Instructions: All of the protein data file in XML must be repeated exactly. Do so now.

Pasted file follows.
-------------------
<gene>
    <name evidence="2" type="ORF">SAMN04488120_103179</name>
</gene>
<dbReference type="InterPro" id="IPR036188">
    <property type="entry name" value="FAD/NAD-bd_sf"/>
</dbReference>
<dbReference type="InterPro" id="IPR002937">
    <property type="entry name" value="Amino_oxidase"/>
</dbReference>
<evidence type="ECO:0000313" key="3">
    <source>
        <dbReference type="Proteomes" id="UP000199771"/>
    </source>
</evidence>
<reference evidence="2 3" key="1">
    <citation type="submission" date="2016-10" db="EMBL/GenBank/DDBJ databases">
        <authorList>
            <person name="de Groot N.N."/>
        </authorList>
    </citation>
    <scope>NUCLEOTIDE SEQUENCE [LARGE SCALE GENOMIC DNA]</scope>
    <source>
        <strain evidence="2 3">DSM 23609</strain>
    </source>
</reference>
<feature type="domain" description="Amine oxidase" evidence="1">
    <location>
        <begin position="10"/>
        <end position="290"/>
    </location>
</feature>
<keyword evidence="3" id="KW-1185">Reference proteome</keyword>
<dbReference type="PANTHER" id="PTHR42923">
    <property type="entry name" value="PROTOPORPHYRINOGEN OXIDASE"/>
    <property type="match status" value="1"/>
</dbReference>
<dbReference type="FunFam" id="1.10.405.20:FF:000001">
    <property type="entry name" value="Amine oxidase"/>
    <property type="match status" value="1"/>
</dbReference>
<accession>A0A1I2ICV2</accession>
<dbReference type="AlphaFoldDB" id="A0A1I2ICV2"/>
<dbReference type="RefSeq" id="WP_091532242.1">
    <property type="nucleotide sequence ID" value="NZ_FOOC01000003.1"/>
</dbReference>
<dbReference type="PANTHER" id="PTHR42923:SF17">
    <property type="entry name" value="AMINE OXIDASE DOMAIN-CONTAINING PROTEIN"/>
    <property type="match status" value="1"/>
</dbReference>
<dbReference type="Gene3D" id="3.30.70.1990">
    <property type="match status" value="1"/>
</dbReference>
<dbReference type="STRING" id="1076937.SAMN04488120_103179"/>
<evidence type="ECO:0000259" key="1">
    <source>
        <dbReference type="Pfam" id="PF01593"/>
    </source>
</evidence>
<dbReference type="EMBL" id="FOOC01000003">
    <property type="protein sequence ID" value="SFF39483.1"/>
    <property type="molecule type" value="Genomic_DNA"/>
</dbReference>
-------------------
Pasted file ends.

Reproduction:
<gene>
    <name evidence="2" type="ORF">SAMN04488120_103179</name>
</gene>
<dbReference type="InterPro" id="IPR036188">
    <property type="entry name" value="FAD/NAD-bd_sf"/>
</dbReference>
<dbReference type="InterPro" id="IPR002937">
    <property type="entry name" value="Amino_oxidase"/>
</dbReference>
<evidence type="ECO:0000313" key="3">
    <source>
        <dbReference type="Proteomes" id="UP000199771"/>
    </source>
</evidence>
<reference evidence="2 3" key="1">
    <citation type="submission" date="2016-10" db="EMBL/GenBank/DDBJ databases">
        <authorList>
            <person name="de Groot N.N."/>
        </authorList>
    </citation>
    <scope>NUCLEOTIDE SEQUENCE [LARGE SCALE GENOMIC DNA]</scope>
    <source>
        <strain evidence="2 3">DSM 23609</strain>
    </source>
</reference>
<feature type="domain" description="Amine oxidase" evidence="1">
    <location>
        <begin position="10"/>
        <end position="290"/>
    </location>
</feature>
<keyword evidence="3" id="KW-1185">Reference proteome</keyword>
<dbReference type="PANTHER" id="PTHR42923">
    <property type="entry name" value="PROTOPORPHYRINOGEN OXIDASE"/>
    <property type="match status" value="1"/>
</dbReference>
<dbReference type="FunFam" id="1.10.405.20:FF:000001">
    <property type="entry name" value="Amine oxidase"/>
    <property type="match status" value="1"/>
</dbReference>
<accession>A0A1I2ICV2</accession>
<dbReference type="AlphaFoldDB" id="A0A1I2ICV2"/>
<dbReference type="RefSeq" id="WP_091532242.1">
    <property type="nucleotide sequence ID" value="NZ_FOOC01000003.1"/>
</dbReference>
<dbReference type="PANTHER" id="PTHR42923:SF17">
    <property type="entry name" value="AMINE OXIDASE DOMAIN-CONTAINING PROTEIN"/>
    <property type="match status" value="1"/>
</dbReference>
<dbReference type="Gene3D" id="3.30.70.1990">
    <property type="match status" value="1"/>
</dbReference>
<dbReference type="STRING" id="1076937.SAMN04488120_103179"/>
<evidence type="ECO:0000259" key="1">
    <source>
        <dbReference type="Pfam" id="PF01593"/>
    </source>
</evidence>
<dbReference type="EMBL" id="FOOC01000003">
    <property type="protein sequence ID" value="SFF39483.1"/>
    <property type="molecule type" value="Genomic_DNA"/>
</dbReference>